Cancerversary - A Cancer Anniversary

A Milestone in Cancer that Only You Can Define


Some people remember because they can’t forget. For many, life is never the same again, and so a cancer anniversary, or cancerversary, is a very special date. It’s a highly individual thing, though, so nobody gets to tell a survivor how he or she should observe what some have called "another year of bonus life.”

Is this a New Thing?

People have always observed anniversaries of life-changing events, so in a sense, there is nothing new about a cancerversary.

However, what is relatively new is the social sharing of this occasion, and perhaps, therefore, the slightly different meaning it has for survivors, friends, and family.

Some survivors now observe their cancerversary by participating in a paying-it-forward-type event, such as biking 100 miles in support of cancer research and advocacy. The Leukemia & Lymphoma Society’s Team In Training (TNT) got its start in 1988, and it’s just one of the many groups survivors join to do endurance training for charity.

Cancerversaries and Social Media

If you search #cancerversary on Twitter, you will discover a vibrant and growing feed to browse. This kind of sharing touches the lives of others in many different ways, and on many levels. Search cancerversary on Pinterest and you will find survivor cakes, ribbons, and memes galore, but you’ll also find brave souls sharing their stories.

For those doing the posting, it’s not only a chance to observe and celebrate, but also to be introspective and reflect on cancer survivorship, and to help others who may have recently received a new cancer diagnosis or who are hoping for a remission.

For those who are currently battling cancer, cancerversary pins and posts offer a glimpse of potential cancer survivorship memories-to-come. Sometimes you can even see how others have met with specific challenges of cancer, and how they may have adapted and coped to pull through.

Ways to Observe

As Karen Raymaakers, a certified oncology nurse, aptly points out, there is never a bad time to celebrate cancer survivorship.

Here are some favorites from her article:

  • Take a hike and stop to smell the surroundings
  • Go outside and BREATHE the air
  • Spend the day with the person or people you love most
  • Organize a blood or marrow donor recruitment drive

More ideas from around the Web:

  • Join a survivor’s celebration walk or 5k
  • Organize a 'twitter storm' to raise awareness for cancer research
  • Make a hope mural
  • Every year, on your cancerversary, buy an expensive bottle of champagne and toast to life

Observing Someone Else’s Cancerversary

You don’t have to be a cancer survivor to get involved in a cancerversary. Observing a friend’s cancerversary might have even more meaning for that friend than remembering his or her birthday. A card might be a good start. Happy Cancerversary cards are available on Amazon.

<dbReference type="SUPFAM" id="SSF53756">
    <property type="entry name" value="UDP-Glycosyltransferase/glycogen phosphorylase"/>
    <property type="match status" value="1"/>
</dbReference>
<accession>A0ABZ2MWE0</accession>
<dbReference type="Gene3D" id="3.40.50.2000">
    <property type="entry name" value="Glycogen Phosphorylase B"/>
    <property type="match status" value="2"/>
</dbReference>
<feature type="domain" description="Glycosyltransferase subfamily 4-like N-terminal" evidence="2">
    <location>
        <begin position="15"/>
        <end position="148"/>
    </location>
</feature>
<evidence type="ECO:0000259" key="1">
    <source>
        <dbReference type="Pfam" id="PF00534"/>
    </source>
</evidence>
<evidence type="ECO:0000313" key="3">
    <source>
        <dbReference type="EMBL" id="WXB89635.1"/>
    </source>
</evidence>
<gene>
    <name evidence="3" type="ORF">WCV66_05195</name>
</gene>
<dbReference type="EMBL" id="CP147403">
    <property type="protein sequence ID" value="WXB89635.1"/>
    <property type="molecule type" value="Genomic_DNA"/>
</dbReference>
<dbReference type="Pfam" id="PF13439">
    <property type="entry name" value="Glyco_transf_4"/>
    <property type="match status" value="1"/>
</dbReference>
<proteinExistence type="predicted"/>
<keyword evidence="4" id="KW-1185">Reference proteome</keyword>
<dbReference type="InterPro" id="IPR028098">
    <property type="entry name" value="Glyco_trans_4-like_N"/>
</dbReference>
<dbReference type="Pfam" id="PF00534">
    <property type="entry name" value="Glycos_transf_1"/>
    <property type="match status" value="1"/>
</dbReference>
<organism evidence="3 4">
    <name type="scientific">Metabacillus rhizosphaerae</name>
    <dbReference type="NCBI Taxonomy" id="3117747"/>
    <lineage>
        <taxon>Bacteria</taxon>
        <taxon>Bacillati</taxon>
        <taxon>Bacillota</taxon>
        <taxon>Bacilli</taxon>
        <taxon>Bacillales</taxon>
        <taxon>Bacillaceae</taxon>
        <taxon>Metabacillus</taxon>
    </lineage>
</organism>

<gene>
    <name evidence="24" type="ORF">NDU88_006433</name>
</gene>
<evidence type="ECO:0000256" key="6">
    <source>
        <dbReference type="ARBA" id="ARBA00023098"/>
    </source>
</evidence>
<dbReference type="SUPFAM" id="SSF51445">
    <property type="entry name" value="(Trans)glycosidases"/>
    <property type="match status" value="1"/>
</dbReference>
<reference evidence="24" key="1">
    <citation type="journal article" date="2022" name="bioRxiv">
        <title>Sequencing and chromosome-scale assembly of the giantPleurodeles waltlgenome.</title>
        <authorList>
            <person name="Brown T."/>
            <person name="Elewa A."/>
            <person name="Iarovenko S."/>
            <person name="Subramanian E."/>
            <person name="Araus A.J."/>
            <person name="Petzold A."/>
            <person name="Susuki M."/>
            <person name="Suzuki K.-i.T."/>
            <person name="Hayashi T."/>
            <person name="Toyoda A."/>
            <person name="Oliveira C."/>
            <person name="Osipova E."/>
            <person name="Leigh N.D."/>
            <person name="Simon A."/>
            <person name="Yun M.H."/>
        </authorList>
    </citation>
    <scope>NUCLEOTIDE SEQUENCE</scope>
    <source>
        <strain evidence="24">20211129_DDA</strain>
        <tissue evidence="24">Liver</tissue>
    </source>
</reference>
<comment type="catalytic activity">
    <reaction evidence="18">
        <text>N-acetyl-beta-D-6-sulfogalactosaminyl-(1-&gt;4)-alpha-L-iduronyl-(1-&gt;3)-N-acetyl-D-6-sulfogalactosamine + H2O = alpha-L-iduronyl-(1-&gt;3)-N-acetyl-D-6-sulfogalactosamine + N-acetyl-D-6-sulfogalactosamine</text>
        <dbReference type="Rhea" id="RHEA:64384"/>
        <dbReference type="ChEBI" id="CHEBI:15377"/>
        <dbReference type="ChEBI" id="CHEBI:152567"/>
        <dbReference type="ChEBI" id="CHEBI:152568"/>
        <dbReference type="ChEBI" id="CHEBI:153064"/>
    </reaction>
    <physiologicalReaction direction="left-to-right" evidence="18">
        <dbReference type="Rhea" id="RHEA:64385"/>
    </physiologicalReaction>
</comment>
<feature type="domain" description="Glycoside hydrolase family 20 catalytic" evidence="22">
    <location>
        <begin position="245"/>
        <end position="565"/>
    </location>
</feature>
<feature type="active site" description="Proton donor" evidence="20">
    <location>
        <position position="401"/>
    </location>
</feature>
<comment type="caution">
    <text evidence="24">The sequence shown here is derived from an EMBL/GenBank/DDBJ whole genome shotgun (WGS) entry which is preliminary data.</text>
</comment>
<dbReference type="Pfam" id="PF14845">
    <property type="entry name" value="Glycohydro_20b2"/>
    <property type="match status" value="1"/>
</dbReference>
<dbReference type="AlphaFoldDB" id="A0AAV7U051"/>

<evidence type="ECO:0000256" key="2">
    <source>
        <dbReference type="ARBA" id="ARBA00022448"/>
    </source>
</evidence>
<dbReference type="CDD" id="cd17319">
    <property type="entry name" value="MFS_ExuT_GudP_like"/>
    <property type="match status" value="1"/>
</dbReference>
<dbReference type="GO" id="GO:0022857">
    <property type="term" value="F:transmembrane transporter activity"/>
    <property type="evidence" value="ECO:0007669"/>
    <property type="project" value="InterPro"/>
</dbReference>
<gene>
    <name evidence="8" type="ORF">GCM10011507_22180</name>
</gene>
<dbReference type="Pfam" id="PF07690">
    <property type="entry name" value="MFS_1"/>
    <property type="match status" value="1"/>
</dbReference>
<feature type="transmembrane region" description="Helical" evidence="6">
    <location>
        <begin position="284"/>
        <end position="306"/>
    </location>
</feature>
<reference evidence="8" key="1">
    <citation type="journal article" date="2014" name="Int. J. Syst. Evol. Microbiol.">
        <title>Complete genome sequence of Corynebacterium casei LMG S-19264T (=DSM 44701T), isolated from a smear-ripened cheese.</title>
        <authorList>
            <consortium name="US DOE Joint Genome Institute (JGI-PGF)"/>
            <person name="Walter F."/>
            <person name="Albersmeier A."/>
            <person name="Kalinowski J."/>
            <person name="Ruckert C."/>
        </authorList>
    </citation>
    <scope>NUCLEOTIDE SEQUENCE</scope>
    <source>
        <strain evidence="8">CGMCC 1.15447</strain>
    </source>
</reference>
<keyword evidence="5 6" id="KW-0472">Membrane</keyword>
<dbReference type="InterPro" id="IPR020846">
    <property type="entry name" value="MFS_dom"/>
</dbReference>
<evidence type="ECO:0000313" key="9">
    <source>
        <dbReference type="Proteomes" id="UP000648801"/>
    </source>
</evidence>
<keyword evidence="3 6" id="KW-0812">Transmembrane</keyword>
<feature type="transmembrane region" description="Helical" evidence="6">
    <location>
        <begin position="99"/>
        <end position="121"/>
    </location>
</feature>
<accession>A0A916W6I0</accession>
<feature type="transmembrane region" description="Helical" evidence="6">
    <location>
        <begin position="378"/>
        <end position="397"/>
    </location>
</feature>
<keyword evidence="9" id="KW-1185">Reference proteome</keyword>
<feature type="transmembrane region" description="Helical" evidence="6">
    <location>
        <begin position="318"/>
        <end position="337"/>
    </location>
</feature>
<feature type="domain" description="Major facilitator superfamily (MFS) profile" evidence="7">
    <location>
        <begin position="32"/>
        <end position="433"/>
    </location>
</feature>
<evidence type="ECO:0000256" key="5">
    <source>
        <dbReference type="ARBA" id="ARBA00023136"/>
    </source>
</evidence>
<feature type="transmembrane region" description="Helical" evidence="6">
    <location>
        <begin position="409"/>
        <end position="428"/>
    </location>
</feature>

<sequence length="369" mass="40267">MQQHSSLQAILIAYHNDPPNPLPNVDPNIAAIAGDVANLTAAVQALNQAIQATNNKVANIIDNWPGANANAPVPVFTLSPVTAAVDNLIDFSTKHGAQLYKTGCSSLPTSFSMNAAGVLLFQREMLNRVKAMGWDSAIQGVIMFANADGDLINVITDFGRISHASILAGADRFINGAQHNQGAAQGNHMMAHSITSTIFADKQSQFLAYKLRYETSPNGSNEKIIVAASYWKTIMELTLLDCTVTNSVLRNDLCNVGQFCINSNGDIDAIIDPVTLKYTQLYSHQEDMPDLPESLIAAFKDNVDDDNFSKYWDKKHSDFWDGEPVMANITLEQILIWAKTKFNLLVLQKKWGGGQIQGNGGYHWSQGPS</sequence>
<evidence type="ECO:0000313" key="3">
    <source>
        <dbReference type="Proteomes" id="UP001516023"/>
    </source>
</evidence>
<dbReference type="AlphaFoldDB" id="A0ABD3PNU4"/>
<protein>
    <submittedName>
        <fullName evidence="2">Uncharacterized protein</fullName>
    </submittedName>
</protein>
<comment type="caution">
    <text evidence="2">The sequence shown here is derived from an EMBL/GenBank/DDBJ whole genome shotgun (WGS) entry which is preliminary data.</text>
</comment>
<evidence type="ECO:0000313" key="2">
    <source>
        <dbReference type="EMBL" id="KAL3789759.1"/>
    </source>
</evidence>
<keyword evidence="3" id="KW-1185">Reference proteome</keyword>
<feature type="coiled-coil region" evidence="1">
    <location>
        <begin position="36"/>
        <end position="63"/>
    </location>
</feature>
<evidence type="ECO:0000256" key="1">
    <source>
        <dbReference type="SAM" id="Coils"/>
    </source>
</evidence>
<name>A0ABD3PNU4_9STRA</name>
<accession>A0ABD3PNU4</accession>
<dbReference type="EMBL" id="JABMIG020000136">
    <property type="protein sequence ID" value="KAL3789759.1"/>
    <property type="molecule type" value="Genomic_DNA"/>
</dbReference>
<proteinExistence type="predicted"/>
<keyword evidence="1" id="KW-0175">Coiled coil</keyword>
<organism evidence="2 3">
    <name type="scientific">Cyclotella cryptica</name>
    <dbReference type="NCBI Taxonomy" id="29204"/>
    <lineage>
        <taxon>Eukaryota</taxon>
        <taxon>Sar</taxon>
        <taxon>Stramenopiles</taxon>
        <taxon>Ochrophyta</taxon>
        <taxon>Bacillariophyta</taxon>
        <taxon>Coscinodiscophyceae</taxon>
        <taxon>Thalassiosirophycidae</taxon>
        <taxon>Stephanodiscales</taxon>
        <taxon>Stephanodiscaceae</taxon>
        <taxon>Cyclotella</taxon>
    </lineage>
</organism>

Even the closest of friends and family, however, might want to keep in mind advice to survivors from the editorial board at “Talk in advance with family members and friends about how you want to handle a milestone because their experiences of your cancer and the ways in which they want to recognize that date may differ from yours.”

There may be a mix of emotions on a cancer anniversary--some gratitude, but also some fear of recurrence and perhaps a recollection of grief and other difficult emotions.

Be ready to celebrate, but also be ready to support.

Celebrating Life with Cancer

Some cancers do not yet have “cures” in the sense that current therapies only seem to keep cancer down for a few months, or a year at a time. For individuals with these kinds of cancer, it is common for survivors to receive multiple rounds of treatment just to give them more time here with us. Even when the future is uncertain, or when carrying the burden of unwelcome certainty, patients, their loved ones and communities can cherish and honor life to its very end.

One touching example is that Ethan Van Leuven, a brave young boy who recently lost his battle with acute lymphoblastic leukemia.

In his last days with his family, his loving parents and a supportive community gave him Christmas, Halloween, and a birthday party, all at once.


National Coalition for Cancer Survivorship. Accessed November 2014.

Survivors mark milestones with cancerversaries. Accessed November 2014

Fox News. Community celebrates holidays early for terminally ill boy. Accessed November 2014.

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